Here you will find the Long Poem Christopher Found of poet Amy Levy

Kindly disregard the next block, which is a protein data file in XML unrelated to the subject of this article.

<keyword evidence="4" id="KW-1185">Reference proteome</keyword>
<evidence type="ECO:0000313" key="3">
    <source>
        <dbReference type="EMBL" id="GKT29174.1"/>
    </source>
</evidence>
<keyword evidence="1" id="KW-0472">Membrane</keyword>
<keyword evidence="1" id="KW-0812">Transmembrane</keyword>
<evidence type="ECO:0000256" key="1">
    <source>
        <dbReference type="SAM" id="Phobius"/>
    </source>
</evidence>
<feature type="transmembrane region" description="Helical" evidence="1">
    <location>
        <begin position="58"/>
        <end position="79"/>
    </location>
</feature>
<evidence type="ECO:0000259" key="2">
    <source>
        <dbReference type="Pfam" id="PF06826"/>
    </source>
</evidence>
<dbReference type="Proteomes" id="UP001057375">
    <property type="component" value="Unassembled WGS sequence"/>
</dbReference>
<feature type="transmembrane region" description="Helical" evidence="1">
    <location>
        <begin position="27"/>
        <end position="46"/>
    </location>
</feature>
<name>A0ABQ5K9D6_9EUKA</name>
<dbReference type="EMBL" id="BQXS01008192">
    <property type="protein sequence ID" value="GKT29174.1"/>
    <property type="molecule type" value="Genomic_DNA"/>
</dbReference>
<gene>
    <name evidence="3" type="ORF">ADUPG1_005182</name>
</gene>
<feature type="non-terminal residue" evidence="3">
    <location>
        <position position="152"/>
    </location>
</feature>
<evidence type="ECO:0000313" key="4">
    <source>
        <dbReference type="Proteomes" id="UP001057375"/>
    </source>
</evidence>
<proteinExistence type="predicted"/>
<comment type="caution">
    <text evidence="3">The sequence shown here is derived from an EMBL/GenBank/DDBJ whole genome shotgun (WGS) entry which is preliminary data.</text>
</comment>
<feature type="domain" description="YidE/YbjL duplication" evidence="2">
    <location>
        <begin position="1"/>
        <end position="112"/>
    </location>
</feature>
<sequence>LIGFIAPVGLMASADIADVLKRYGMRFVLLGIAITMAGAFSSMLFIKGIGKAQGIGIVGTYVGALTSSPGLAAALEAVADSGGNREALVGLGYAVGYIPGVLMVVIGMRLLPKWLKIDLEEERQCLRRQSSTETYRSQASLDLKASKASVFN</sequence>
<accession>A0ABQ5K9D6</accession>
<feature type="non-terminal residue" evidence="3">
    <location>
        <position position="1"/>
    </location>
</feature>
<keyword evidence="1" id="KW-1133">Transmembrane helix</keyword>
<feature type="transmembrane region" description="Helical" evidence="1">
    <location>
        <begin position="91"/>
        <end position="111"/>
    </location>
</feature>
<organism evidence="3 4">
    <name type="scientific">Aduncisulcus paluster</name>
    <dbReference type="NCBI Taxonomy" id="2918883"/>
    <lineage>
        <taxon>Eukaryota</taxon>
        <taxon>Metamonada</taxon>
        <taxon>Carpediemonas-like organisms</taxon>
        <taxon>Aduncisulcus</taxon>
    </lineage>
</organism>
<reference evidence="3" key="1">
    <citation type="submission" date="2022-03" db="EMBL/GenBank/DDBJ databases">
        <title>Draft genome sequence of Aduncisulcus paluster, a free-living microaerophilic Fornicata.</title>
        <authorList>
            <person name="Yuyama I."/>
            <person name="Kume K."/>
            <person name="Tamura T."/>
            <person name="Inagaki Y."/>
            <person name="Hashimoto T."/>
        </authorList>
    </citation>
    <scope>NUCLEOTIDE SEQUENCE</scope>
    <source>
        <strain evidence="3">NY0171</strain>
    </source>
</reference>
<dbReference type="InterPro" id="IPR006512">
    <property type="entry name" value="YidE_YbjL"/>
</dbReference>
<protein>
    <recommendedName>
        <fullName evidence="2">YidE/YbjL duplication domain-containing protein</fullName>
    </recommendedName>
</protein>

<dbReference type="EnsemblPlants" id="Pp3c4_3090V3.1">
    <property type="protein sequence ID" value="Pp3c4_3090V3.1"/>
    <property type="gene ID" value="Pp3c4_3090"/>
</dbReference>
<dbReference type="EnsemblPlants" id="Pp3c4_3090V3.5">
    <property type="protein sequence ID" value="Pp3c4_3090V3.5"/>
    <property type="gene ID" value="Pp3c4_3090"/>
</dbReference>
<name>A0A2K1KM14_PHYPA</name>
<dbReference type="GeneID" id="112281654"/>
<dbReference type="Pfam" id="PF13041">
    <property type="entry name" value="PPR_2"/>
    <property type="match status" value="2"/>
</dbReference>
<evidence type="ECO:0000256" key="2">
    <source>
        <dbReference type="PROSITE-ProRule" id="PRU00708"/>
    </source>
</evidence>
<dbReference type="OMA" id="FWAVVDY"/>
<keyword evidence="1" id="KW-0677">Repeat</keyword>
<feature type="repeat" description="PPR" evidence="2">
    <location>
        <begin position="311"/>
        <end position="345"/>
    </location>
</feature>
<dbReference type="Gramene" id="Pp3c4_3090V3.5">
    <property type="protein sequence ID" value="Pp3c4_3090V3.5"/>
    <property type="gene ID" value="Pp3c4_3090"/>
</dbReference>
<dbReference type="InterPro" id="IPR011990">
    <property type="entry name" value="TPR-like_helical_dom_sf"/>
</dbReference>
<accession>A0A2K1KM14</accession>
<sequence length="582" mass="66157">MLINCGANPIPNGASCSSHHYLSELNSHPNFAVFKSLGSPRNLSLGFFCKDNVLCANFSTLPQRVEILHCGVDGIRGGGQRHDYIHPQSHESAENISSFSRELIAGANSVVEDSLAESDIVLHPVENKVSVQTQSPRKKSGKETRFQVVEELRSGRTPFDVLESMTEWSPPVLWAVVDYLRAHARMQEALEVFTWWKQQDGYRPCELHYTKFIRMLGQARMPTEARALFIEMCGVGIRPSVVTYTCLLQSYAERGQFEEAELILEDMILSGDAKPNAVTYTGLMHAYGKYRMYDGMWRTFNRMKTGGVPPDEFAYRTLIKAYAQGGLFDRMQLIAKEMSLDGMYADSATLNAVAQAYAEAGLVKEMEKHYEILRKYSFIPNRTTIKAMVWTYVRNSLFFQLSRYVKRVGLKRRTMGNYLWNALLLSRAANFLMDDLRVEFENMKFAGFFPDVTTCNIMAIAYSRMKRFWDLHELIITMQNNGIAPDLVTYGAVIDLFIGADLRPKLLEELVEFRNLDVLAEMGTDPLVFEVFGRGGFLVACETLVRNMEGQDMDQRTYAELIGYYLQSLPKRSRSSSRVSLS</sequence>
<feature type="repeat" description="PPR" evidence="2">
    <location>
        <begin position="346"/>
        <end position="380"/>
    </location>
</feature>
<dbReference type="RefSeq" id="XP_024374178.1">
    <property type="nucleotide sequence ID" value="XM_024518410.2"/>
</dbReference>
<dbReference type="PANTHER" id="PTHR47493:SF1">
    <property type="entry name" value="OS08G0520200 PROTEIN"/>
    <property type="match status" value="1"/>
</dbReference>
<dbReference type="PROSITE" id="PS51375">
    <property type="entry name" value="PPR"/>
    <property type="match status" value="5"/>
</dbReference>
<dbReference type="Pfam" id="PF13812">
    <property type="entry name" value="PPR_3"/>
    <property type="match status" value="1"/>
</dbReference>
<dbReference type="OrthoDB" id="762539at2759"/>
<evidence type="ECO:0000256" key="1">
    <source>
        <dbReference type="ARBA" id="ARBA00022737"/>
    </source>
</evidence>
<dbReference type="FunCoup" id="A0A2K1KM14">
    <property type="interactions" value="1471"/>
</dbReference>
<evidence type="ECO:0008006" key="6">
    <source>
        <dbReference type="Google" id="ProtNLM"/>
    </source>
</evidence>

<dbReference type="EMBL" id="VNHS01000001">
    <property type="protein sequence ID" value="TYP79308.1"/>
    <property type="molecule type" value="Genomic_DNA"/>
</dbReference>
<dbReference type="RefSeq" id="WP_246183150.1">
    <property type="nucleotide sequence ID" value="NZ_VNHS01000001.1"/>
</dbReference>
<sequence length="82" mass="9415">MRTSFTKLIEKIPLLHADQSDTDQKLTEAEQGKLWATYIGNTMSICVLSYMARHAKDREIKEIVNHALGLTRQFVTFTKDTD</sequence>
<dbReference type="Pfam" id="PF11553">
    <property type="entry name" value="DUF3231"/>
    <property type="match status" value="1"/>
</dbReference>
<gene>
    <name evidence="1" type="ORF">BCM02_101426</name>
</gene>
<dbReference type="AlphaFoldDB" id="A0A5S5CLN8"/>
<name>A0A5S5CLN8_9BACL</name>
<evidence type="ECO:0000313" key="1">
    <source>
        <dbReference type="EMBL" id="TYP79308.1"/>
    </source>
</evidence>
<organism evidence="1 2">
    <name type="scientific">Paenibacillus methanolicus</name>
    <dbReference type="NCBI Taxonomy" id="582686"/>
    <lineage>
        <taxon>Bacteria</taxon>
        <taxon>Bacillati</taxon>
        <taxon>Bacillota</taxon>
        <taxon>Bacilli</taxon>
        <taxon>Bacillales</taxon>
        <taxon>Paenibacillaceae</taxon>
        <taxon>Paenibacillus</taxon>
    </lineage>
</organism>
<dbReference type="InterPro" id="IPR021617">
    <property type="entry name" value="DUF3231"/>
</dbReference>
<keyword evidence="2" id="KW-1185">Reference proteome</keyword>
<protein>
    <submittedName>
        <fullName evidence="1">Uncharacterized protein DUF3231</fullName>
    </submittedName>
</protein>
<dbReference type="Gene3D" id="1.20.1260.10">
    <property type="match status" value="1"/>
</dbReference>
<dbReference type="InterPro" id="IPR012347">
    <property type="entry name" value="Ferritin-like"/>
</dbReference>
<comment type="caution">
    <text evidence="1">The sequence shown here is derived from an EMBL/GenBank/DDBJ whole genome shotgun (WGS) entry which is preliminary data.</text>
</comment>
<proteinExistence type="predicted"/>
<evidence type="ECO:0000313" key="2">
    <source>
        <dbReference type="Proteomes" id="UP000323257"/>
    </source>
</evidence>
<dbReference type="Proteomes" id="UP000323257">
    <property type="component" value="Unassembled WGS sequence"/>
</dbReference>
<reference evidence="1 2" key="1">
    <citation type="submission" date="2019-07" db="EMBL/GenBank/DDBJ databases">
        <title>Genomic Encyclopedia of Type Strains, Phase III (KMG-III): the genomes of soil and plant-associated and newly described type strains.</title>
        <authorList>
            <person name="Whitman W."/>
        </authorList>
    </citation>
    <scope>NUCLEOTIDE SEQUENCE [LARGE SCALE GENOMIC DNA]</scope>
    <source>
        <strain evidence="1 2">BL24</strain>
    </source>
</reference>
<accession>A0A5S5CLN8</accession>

I. At last; so this is you, my dear! How should I guess to find you here? So long, so long, I sought in vain In many cities, many lands, With straining eyes and groping hands; The people marvelled at my pain. They said: "But sure, the woman's mad; What ails her, we should like to know, That she should be so wan and sad, And silent through the revels go?" They clacked with such a sorry stir! Was I to tell? were they to know That I had lost you, Christopher? Will you forgive me for one thing? Whiles, when a stranger came my way, My heart would beat and I would say : " Here's Christopher!" --then lingering With longer gaze, would turn away Cold, sick at heart. My dear, I know You will forgive me for this thing. It is so very long ago Since I have seen your face--till now; Now that I see it--lip and brow, Eyes, nostril, chin, alive and clear; Last time was long ago; I know This thing you will forgive me, dear. II. There is no Heaven--This is the best; O hold me closer to your breast; Let your face lean upon my face, That there no longer shall be space Between our lips, between our eyes. I feel your bosom's fall and rise. O hold me near and yet more near; Ah sweet ; I wonder do you know How lone and cold, how sad and drear, Was I a little while ago; Sick of the stress, the strife, the stir; But I have found you, Christopher. III. If only you had come before! (This is the thing I most deplore) A seemlier woman you had found, More calm, by courtesies more bound, Less quick to greet you, more subdued Of appetite; of slower mood. But ah! you come so late, so late! This time of day I can't pretend With slight, sweet things to satiate The hunger-cravings. Nay, my friend, I cannot blush and turn and tremble, Wax loth as younger maidens do. Ah, Christopher, with you, with you, You would not wish me to dissemble? IV. So long have all the days been meagre, With empty platter, empty cup, No meats nor sweets to do me pleasure, That if I crave--is it over-eager, The deepest draught, the fullest measure, The beaker to the brim poured up? V. Shelley, that sprite from the spheres above, Says, and would make the matter clear, That love divided is larger love;-- We'll leave those things to the bards, my dear. For you never wrote a verse, you see; And I--my verse is not fair nor new. Till the world be dead, you shall love but me, Till the stars have ceased, I shall love but you. EPILOGUE. Thus ran the words; or rather, thus did run Their purport. Idly seeking in the chest (You see it yonder), I had found them there: Some blotted sheets of paper in a case, With a woman's name writ on it: "Adelaide." Twice on the writing there was scored the date Of ten years back; and where the words had end Was left a space, a dash, a half-writ word, As tho' the writer minded, presently The matter to pursue. I questioned her, That worthy, worthy soul, my châtelaine, Who, nothing loth, made answer. There had been Another lodger ere I had the rooms, Three months gone by--a woman. "Young, sir ? No. Must have seen forty if she'd seen a day! A lonesome woman; hadn't many friends; Wrote books, I think, and things for newspapers. Short in her temper--eyes would flash and flame At times, till I was frightened. Paid her rent Most regular, like a lady. Ten years back, They say (at least Ann Brown says), ten years back The lady had a lover. Even then She must have been no chicken. Three months since She died. Well, well, the Lord is kind and just. I did my best to tend her, yet indeed It's bad for trade to have a lodger die. Her brother came, a week before she died: Buried her, took her things, threw in the fire The littered heaps of paper. Yes, the sheets, They must have been forgotten in the chest;-- I never knew her name was Adelaide."